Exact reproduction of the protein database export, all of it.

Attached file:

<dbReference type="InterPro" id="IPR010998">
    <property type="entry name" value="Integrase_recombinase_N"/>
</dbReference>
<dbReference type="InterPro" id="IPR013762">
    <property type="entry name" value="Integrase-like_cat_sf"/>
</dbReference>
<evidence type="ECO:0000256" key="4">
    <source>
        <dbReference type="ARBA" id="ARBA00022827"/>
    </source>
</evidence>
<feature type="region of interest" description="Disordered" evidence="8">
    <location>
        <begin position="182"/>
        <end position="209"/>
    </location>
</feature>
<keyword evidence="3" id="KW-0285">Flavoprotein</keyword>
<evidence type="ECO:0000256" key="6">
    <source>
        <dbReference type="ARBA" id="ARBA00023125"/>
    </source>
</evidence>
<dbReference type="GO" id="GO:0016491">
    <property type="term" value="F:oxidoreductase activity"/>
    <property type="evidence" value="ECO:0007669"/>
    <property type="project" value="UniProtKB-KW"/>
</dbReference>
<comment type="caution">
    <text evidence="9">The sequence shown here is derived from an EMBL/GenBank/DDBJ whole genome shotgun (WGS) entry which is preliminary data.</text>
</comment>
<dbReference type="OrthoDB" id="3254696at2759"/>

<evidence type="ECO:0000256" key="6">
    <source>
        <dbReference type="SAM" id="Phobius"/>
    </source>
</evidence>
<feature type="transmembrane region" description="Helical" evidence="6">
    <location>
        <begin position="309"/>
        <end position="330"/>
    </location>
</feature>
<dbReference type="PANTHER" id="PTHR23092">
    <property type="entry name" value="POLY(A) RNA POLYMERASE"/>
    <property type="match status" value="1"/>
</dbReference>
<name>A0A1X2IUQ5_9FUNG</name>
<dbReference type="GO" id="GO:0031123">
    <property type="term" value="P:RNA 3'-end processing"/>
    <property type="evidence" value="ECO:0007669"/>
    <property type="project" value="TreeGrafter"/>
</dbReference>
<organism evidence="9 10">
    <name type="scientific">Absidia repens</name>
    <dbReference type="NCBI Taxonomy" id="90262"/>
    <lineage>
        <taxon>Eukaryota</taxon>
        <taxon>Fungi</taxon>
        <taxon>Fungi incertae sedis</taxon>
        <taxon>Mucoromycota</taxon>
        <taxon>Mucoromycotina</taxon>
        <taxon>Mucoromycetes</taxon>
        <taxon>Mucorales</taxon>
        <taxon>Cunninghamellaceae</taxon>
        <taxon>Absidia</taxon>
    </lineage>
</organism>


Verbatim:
<dbReference type="InterPro" id="IPR010998">
    <property type="entry name" value="Integrase_recombinase_N"/>
</dbReference>
<dbReference type="InterPro" id="IPR013762">
    <property type="entry name" value="Integrase-like_cat_sf"/>
</dbReference>
<evidence type="ECO:0000256" key="4">
    <source>
        <dbReference type="ARBA" id="ARBA00022827"/>
    </source>
</evidence>
<feature type="region of interest" description="Disordered" evidence="8">
    <location>
        <begin position="182"/>
        <end position="209"/>
    </location>
</feature>
<keyword evidence="3" id="KW-0285">Flavoprotein</keyword>
<evidence type="ECO:0000256" key="6">
    <source>
        <dbReference type="ARBA" id="ARBA00023125"/>
    </source>
</evidence>
<dbReference type="GO" id="GO:0016491">
    <property type="term" value="F:oxidoreductase activity"/>
    <property type="evidence" value="ECO:0007669"/>
    <property type="project" value="UniProtKB-KW"/>
</dbReference>
<comment type="caution">
    <text evidence="9">The sequence shown here is derived from an EMBL/GenBank/DDBJ whole genome shotgun (WGS) entry which is preliminary data.</text>
</comment>
<dbReference type="OrthoDB" id="3254696at2759"/>

<evidence type="ECO:0000256" key="6">
    <source>
        <dbReference type="SAM" id="Phobius"/>
    </source>
</evidence>
<feature type="transmembrane region" description="Helical" evidence="6">
    <location>
        <begin position="309"/>
        <end position="330"/>
    </location>
</feature>
<dbReference type="PANTHER" id="PTHR23092">
    <property type="entry name" value="POLY(A) RNA POLYMERASE"/>
    <property type="match status" value="1"/>
</dbReference>
<name>A0A1X2IUQ5_9FUNG</name>
<dbReference type="GO" id="GO:0031123">
    <property type="term" value="P:RNA 3'-end processing"/>
    <property type="evidence" value="ECO:0007669"/>
    <property type="project" value="TreeGrafter"/>
</dbReference>
<organism evidence="9 10">
    <name type="scientific">Absidia repens</name>
    <dbReference type="NCBI Taxonomy" id="90262"/>
    <lineage>
        <taxon>Eukaryota</taxon>
        <taxon>Fungi</taxon>
        <taxon>Fungi incertae sedis</taxon>
        <taxon>Mucoromycota</taxon>
        <taxon>Mucoromycotina</taxon>
        <taxon>Mucoromycetes</taxon>
        <taxon>Mucorales</taxon>
        <taxon>Cunninghamellaceae</taxon>
        <taxon>Absidia</taxon>
    </lineage>
</organism>